1 March 2008

Tanzania: Despite Huge Number of Orphans Child Adoption Still a Nightmare

Arusha — Disadvantaged children roaming Arusha's streets could be eligible for adoption but the process is no easy task.

Adoption of children in Tanzania is difficult because of the existing legislation and ignorance of people on procedures involved.

The situation has also been compounded by traditions and cultures which confined many people to care only for orphaned children of immediate relatives or extended family members.

Max Church, the country's director of Adventist Development and Relief Agency (ADRA), says with the growing number of orphans and abandoned children, it was necessary that rules on adoption of children are made simple.

"There is a cultural pressure here in Tanzania that one has to adopt only a child from immediate relatives. Adoption of children from unknown families or tribes is a bit strange here" he said.

Mr. Church, was briefing Arusha-based journalists on the operations of the baby care centre run by his wife, Davona Church, at ADRA premises at Usa River along the Moshi-Arusha road.

The Cradle of Love Baby Home was established in December 2005 and currently has 39 babies.

Most of them are orphans collected from various families devastated by HIV/Aids while others were found thrown along the roadsides.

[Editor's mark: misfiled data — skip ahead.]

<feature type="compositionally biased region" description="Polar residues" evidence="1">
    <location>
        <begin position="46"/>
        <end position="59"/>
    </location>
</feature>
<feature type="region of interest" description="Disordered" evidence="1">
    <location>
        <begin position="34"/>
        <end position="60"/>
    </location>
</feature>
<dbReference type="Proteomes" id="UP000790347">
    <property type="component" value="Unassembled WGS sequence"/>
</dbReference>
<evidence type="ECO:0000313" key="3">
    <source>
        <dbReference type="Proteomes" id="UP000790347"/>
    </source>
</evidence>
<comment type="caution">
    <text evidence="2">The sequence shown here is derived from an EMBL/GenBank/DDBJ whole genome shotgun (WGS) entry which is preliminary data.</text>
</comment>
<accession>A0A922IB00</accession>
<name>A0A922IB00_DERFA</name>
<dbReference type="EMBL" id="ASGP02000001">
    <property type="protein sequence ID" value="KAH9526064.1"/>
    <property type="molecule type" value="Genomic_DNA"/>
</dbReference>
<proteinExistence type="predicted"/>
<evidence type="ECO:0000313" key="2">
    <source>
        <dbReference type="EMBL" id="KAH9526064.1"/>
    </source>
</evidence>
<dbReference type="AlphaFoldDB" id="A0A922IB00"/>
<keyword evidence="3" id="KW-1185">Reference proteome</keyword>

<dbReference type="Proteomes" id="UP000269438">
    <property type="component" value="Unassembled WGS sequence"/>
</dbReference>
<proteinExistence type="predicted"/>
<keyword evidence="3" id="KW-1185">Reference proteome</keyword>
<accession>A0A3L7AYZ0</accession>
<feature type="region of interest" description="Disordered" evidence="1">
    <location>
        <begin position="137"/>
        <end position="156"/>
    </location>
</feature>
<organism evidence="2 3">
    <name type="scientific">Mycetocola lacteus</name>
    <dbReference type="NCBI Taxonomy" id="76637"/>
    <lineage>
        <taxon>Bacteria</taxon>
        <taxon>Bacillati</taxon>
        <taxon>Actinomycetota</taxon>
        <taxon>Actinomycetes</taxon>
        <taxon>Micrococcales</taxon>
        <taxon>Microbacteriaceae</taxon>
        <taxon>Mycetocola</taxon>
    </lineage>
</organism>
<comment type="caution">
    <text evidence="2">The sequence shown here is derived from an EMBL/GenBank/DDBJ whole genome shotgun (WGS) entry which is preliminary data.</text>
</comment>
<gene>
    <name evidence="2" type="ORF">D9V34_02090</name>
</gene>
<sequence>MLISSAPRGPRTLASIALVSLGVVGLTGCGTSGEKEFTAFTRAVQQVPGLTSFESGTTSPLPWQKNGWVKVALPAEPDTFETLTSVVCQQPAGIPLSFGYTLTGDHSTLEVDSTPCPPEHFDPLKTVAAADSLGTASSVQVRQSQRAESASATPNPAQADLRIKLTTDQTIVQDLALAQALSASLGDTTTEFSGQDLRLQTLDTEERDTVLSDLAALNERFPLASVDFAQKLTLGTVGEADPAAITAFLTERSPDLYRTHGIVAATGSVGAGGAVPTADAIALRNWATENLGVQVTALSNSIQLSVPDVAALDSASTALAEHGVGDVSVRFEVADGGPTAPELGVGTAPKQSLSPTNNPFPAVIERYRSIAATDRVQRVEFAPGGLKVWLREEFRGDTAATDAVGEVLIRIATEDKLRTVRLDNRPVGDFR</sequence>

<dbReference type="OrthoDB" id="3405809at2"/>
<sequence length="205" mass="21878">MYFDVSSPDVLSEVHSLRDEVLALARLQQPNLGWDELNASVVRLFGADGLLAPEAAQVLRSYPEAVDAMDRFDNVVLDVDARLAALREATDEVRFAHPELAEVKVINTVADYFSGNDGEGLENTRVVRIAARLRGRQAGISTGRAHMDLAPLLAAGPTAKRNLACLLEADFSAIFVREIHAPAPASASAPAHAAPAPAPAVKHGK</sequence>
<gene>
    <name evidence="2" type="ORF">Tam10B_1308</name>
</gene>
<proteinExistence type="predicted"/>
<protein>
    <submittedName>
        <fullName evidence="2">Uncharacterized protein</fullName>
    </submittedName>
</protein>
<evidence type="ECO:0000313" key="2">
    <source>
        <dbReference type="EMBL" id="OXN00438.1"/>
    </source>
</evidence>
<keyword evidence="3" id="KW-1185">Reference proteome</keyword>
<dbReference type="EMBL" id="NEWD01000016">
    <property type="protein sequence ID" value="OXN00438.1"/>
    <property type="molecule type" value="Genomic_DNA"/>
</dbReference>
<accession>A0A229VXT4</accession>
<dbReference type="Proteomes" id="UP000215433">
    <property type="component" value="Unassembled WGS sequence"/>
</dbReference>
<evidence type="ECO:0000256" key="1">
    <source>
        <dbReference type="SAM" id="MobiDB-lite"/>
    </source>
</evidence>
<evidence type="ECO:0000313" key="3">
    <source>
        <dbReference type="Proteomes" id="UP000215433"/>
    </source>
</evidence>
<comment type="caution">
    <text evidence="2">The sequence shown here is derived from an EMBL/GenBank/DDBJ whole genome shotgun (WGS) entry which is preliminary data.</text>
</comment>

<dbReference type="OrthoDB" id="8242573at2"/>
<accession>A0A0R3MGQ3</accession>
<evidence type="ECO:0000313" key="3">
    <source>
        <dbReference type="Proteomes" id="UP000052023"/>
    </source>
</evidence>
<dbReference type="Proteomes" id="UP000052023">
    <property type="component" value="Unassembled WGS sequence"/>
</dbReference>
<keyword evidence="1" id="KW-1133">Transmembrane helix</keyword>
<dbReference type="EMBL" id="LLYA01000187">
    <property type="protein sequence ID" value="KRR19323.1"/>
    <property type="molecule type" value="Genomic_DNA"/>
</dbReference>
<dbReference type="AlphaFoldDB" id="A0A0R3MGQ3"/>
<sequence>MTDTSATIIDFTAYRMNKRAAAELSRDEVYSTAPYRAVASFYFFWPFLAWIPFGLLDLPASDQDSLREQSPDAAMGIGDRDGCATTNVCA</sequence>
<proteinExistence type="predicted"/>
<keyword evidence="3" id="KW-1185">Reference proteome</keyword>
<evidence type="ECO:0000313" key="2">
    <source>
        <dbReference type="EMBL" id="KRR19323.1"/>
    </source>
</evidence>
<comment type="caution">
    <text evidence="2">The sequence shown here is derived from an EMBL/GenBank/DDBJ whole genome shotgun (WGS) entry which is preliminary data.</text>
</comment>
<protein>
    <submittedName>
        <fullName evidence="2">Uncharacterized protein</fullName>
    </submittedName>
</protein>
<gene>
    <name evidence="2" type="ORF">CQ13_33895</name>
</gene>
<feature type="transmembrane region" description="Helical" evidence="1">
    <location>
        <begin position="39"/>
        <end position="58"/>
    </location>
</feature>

Mr. Church, an American, has adopted five children, one from deceased Tanzanian parents, in his long years of church service which has seen him working in various African countries, including Tanzania and Malawi.

One of the adopted children is a four year old girl who was picked in Arusha when she was only a few days' old. Four other adopted children are now grown ups in the US. He has two children with his wife.

Mr. Church said it took him a long time for him to complete procedures on adopting the young girl whose original parents were from Warangi tribe in Kondoa district but who had settled in Arusha.

Cradle for Love Centre cares only for babies who are less than two years' old. After "graduating" from there, they are taken by sponsors or other Good Samaritans to orphanage centres and schools.

Mrs Church said many of the babies were found abandoned on the roadsides, or at public hospitals after their mothers died because of delivery complications or HIV/Aids.

However, she explained that some babies were taken there by their fathers after the death of their mothers " because men cannot take care of infants".

After attaining two years, they are collected by their relatives. So far the Home has cared for 93 babies and currently has 39 babies, including three sets of twins.

Mr. Church emphasized that the general public in Tanzania must be sensitised enough on child adoptation because of the growing number of abandoned infants and orphans.

He said although there were some well-to do families which are ready to adopt a child should a need arise, the procedures involved are not clear or long and cumbersome.

According to him, experience has shown that children have been adopted only by couples who have failed to have kids for biological or other reasons or by individuals with strong religious backgrounds.

Statistics available indicate that there were over two million orphans across the country. Most of them have lost their parents due to the HIV/Aids pandemic, accidents and other causes.

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